Crypto Chaos as FTX Files for Bankruptcy
Unless you’ve been living under a rock, you’ve probably seen an endless stream of coverage of FTX’s abrupt fall from grace. While the story is continuing to develop, the gist is that the leak of the purported balance sheet of Alameda Research, a crypto trading firm affiliated with FTX, showed a potentially significant gap in assets vs. liabilities. This drove competitor Binance to dump FTX’s “native token,” FTT, leading to a bank-run like dynamic and liquidity crunch. It looked liked Binance would step in to rescue the company, but it ultimately declined to do so.
Now, there’s ongoing fear of contagion, with BlockFi, which FTX bailed out earlier in the year, freezing withdrawals, and stablecoin Tether breaking its peg. FTX and some 130 affiliated entities have now filed for bankruptcy, in what is sure to be an extremely complex (and contentious) proceeding.
SplitIt Partners with Checkout.com
BNPL provider SplitIt has teamed up with payments provider Checkout.com, the two announced last week. The partnership will enable Checkout.com customers to offer SplitIt’s installment financing as a payment option. The move comes amid continued stress on the BNPL sector, with valuations of major players like Affirm and Klarna down substantially from pandemic-era highs.
Goldman Pursuing Card Tech Acquisitions
Goldman Sachs has been shopping for card tech platforms to augment its current offerings, the Wall Street Journal reported. According to the reporting, Goldman has considered acquiring Deserve, CoreCard, or Cardless. Goldman already licenses CoreCard’s technology as part of its credit card stack.
The news comes on the heels of Goldman’s reorg, which saw its own “Marcus” brand de-emphasized and co-brand card programs shuttled into a new operating segment, dubbed “Platform Solutions.” Acquiring issuing-processing technology could help Goldman to rollout credit card programs more quickly while improving its margins.
Twitter “Everything App”
Last week, in a Twitter Spaces audio chat, newly installed “Chief Twit” Elon Musk revealed a variety of plans for the app, including incorporating payments capabilities and, eventually, adding “debit cards, checks and whatnot.” In line with this vision, the company filed relevant paperwork with FinCEN to obtain the necessary registrations to offer payments-related capabilities.
The payments and banking features could be part of a wider “everything app” modeled on WeChat, Musk has mused. Still, given the company just laid off about half its workforce, low user penetration vs. other social media platforms, Musk’s polarizing persona, and advertisers fleeing, it seems he’ll have an uphill battle in realizing that vision.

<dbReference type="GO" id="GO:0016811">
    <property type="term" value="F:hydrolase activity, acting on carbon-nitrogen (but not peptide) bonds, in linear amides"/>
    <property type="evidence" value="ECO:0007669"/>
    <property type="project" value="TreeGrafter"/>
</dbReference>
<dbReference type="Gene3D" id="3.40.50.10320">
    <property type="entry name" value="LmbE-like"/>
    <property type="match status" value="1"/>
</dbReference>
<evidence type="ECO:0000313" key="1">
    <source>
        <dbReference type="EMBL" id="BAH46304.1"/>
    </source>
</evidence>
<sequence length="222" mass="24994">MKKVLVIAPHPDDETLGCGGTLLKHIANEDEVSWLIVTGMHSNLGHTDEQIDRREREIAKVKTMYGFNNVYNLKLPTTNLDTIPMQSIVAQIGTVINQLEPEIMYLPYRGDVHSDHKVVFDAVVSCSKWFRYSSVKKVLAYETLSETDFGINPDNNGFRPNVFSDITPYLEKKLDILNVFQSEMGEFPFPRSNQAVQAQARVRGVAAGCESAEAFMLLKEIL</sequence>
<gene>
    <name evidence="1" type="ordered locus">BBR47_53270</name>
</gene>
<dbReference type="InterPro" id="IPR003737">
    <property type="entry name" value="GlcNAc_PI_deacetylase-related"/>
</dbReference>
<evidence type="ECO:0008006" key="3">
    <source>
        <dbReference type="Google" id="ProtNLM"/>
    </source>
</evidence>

Originations Impacted by Rising Rates, Weaker Economic Outlook
On the back of strong earnings and raised revenue guidance, Oportun popped +26.8% on earnings. OppFi rose +5.7%, as management reported that adjustments to its credit models have decreased first payment default rates. Elevate fell (7.3)% on rising NCOs and MoneyLion fell (9.6)% after downwardly revising adjusted revenue and EBITDA. Upstart (10.4)% and Affirm (22.6)% also fell after providing weaker-than-expected guidance.
Upstart’s transaction volume (originations from Bank Partners) slipped (43)% sequentially, impacted by higher interest rates and elevated risk in the economy. CEO Dave Girouard reported that this has resulted in 40% fewer approvals and loans offered at 800 bps higher than they would have been a year ago.
Additionally, Upstart has increased the amount of core personal loans retained on its balance sheet to $249Mn, from just $140Mn a quarter prior. Higher interest rates have impacted demand for loans, with CFO Sanjay Datta noting that, “Loan funding in general remains challenging. Overall financing costs for our securitization investors are up about 500 basis points since last year.” Upstart management noted that it is pricing its loans expecting a “Further degradation in the environment and in our macro index.”
Despite the disappointing earnings results (revenue of $157Mn vs. $169Mn expected, loss per share of $0.24 vs. $(0.08) expected), Upstart did manage to grow its dealership footprint by 10% sequentially, and added 12 new personal unsecured lending bank and credit union partners.